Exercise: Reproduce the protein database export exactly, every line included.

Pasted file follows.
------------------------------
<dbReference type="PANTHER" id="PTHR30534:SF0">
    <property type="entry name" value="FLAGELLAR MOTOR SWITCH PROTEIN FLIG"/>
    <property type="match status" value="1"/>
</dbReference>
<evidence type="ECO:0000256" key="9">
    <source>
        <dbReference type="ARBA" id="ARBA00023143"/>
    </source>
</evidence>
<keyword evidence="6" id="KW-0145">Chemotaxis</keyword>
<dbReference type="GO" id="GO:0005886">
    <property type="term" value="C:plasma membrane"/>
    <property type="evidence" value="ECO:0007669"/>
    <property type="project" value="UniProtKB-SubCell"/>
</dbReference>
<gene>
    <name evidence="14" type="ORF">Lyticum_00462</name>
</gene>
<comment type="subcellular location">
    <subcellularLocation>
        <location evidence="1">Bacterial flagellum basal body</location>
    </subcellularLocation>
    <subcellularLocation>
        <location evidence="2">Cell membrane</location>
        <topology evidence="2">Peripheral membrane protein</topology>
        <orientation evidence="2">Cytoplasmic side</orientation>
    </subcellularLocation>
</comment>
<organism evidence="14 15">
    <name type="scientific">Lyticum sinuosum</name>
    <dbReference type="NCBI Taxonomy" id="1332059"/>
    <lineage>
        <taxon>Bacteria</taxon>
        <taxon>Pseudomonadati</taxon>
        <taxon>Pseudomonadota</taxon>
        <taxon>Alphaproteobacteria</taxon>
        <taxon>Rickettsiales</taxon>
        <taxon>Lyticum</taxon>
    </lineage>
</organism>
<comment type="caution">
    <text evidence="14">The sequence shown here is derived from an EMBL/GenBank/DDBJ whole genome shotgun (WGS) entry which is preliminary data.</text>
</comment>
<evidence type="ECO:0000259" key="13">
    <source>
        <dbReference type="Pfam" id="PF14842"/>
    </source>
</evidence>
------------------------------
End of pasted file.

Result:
<dbReference type="PANTHER" id="PTHR30534:SF0">
    <property type="entry name" value="FLAGELLAR MOTOR SWITCH PROTEIN FLIG"/>
    <property type="match status" value="1"/>
</dbReference>
<evidence type="ECO:0000256" key="9">
    <source>
        <dbReference type="ARBA" id="ARBA00023143"/>
    </source>
</evidence>
<keyword evidence="6" id="KW-0145">Chemotaxis</keyword>
<dbReference type="GO" id="GO:0005886">
    <property type="term" value="C:plasma membrane"/>
    <property type="evidence" value="ECO:0007669"/>
    <property type="project" value="UniProtKB-SubCell"/>
</dbReference>
<gene>
    <name evidence="14" type="ORF">Lyticum_00462</name>
</gene>
<comment type="subcellular location">
    <subcellularLocation>
        <location evidence="1">Bacterial flagellum basal body</location>
    </subcellularLocation>
    <subcellularLocation>
        <location evidence="2">Cell membrane</location>
        <topology evidence="2">Peripheral membrane protein</topology>
        <orientation evidence="2">Cytoplasmic side</orientation>
    </subcellularLocation>
</comment>
<organism evidence="14 15">
    <name type="scientific">Lyticum sinuosum</name>
    <dbReference type="NCBI Taxonomy" id="1332059"/>
    <lineage>
        <taxon>Bacteria</taxon>
        <taxon>Pseudomonadati</taxon>
        <taxon>Pseudomonadota</taxon>
        <taxon>Alphaproteobacteria</taxon>
        <taxon>Rickettsiales</taxon>
        <taxon>Lyticum</taxon>
    </lineage>
</organism>
<comment type="caution">
    <text evidence="14">The sequence shown here is derived from an EMBL/GenBank/DDBJ whole genome shotgun (WGS) entry which is preliminary data.</text>
</comment>
<evidence type="ECO:0000259" key="13">
    <source>
        <dbReference type="Pfam" id="PF14842"/>
    </source>
</evidence>